John DiMaggio Talks ABout Voicing The Joker in ‘Batman: Under the Red Hood’
Known to adults as Bender in Futurama and tweens as Dr. Drakken in Kim Possible, John DiMaggio takes an iconic step forward as the voice of The Joker, the pivotal villain in Batman: Under the Red Hood.
In the animated film, Batman faces his ultimate challenge as the mysterious Red Hood takes Gotham City by firestorm. One part vigilante, one part criminal kingpin, Red Hood begins cleaning up Gotham with the efficiency of Batman, but without following the same ethical code. And when The Joker falls in the balance between the two forces of justice, hard truths are revealed and old wounds are reopened.
DiMaggio gets free reign to play the iconic villain amidst a stellar voice cast that includes Bruce Greenwood (Star Trek) as the Caped Crusader, Supernatural star Jensen Ackles as Red Hood, and Neil Patrick Harris (How I Met Your Mother) as Nightwing.
Best known for his near-100 episodes as Bender, DiMaggio has parlayed his deep, gravelly tones and versatile acting style into a major force on the voiceover scene for the past decade. DiMaggio’s credits include roles in Kim Possible, Samurai Jack, Teen Titans, Batman: The Brave and the Bold, The Spectacular Spider-Man, Duck Dodgers, Jackie Chan Adventures, The Penguins of Madagascar and Chowder.
Voiceover has so dominated his time that DiMaggio has virtually abandoned his on-camera career – despite past work as a regular cast member on Chicago Hope and a number of guest roles in TV series such as Becker, N.Y.P.D. Blue, Felicity, Bones, Without a Trace and My Name is Earl.
Batman: Under the Red Hood is due out from Warner Home Video on July 27, 2010.
QUESTION: What were your initial thoughts about assuming this
JOHN DIMAGGIO: I was shocked when I got the role, shocked when I
came in to record, and shocked when I saw the finished product during
ADR. I just wanted to honor the real true lunacy of the character. I
didn’t want to make him campy, but I wanted to pay a little bit of
tribute to the past Jokers – and yet keep it original at the same time.
That’s walking a fine line, if there ever was one.
It was a little intimidating because it is such an iconic role. It’s an
honor to get this job — and especially to play the Joker in this
version because it’s so dark and twisted. I felt like I got a really
QUESTION: Can you remember your early connections with the Batman
mythology, and how any of the previous Joker actors might have
influenced your performance in this role?
JOHN DIMAGGIO: I think the thing that influenced me the most when I
was young is the television show, which is really sad because there have
been so many great comics and graphic novels and stories about the Dark
Knight that I haven’t been able to delve into yet – and yet I know
about them. I actually would’ve loved to see Cesar Romero take the role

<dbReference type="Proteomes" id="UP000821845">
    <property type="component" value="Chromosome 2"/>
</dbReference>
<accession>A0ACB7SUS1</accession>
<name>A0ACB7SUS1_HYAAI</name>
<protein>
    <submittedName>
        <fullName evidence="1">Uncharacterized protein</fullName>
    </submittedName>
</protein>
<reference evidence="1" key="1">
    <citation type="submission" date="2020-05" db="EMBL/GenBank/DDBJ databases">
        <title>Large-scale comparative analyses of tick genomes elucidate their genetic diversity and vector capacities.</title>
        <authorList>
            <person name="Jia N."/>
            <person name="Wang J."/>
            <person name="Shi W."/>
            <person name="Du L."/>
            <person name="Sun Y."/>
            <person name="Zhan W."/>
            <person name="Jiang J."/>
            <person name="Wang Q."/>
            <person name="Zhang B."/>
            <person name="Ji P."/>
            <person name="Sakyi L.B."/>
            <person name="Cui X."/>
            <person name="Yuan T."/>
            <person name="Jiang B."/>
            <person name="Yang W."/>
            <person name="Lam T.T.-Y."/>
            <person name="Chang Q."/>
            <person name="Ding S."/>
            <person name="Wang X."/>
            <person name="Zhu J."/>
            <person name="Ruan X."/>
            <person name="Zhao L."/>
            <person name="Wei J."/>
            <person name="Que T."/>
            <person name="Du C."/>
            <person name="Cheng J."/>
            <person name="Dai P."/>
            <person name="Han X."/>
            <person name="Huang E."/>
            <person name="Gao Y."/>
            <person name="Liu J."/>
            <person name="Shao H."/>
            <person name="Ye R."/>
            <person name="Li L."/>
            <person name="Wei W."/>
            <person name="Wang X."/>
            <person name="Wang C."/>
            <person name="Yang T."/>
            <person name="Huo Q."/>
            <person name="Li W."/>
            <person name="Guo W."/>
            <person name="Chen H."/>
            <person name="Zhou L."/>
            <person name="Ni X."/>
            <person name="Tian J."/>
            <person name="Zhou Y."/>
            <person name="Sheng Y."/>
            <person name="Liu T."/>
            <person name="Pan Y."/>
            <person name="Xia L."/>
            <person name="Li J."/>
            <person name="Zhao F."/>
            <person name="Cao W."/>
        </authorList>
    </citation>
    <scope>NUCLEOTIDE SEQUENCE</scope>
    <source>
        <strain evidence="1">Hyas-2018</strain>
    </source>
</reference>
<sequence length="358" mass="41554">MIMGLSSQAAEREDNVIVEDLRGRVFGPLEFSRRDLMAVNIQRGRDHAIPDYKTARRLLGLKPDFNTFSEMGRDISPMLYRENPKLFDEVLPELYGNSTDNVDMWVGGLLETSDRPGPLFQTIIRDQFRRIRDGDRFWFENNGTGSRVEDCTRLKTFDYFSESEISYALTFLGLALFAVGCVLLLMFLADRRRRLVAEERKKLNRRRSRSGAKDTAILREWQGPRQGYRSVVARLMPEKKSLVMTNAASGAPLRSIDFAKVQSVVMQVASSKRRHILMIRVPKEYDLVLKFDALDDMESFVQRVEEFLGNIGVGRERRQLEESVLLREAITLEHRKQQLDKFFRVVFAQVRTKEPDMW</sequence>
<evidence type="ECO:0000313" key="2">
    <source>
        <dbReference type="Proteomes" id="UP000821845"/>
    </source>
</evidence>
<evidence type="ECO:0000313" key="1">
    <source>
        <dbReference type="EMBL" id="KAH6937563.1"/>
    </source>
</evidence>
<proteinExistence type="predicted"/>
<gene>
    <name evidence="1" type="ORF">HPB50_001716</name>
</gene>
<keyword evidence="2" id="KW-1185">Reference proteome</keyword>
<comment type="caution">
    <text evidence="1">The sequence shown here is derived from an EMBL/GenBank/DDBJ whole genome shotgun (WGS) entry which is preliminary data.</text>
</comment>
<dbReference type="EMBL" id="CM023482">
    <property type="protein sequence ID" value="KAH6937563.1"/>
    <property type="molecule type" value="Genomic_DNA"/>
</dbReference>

to its darkness. There was a bit of Cesar Romero in what I did, but it’s
Cesar Romero if he was in A Clockwork Orange.
I guess my naiveté in my approach kind of kept it clean. I wasn’t trying
to do a Jack (Nicholson) or a Heath (Ledger). I respect all the folks
that have come before me, and their take on the character. Mark Hamill
is awesome, Heath Ledger was unbelievable, and Jack Nicholson – what can
you say? But I wanted to do my own thing.
QUESTION: Was there any particular direction you wanted to take
JOHN DIMAGGIO: I wanted to cover what I saw on the paper, and I
wanted to ensure Andrea (Romano, casting/dialogue director) got exactly
what she wanted. Usually if the script is good enough, you know where
your emotions should be, where your character lies. It should all be in
the dialogue, and it certainly was.
QUESTION: How do you interpret the Joker’s mindset?
JOHN DIMAGGIO: I think the Joker thinks of himself, quite literally,
as a necessary evil. And when I say that, I mean he really feels there
is a place for him, and that he somehow balances the chaos with the
non-chaos. It’s a yin and yang thing. And it’s really not personal, it’s
Although he can get personal and he enjoys it. That makes it that
much more twisted.
QUESTION: You’ve certainly done more than your share of villains.
Do you prefer to go to the dark side?
JOHN DIMAGGIO: I love playing the villains. I’ll play anything, I
don’t care. As long as its not tons of walla or gasping, I’m good. I
hate the inhale.
QUESTION: When you were a kid, did you ever imagine you’d be
voicing cartoons for a living?
JOHN DIMAGGIO: I was a class clown – I basically started acting when
I was a kid. I wanted to play drums, but I couldn’t afford a drum set.
It was easier to be in a play, so it just kind of happened. I walked
into voiceover in New York in 1994. I was doing stand-up (comedy) at the
time, and was looking to get out of it and into acting. An actor buddy
of mine, Zak Orth, said it was a way to make a good living between
I moved to LA, because there’s more animation here, and the rest is
history. So yeah, thanks Zak – give me a ring.
QUESTION: Your primary focus is voiceovers these days. Do you
have any inclination to do more live-action acting or stand-up comedy?
JOHN DIMAGGIO: On-camera acting is fun, but I don’t miss it.
Voiceovers are quicker, and you get to work with such amazing, talented
people – it’s a blast to play in the studio with these actors and
writers and directors.
With (on-camera) acting, there so much more waiting around, and my
patience has run thin. Plus it beats the hell out of slinging jokes six
nights a week at a Chuckle Hut in East Bumbleblard.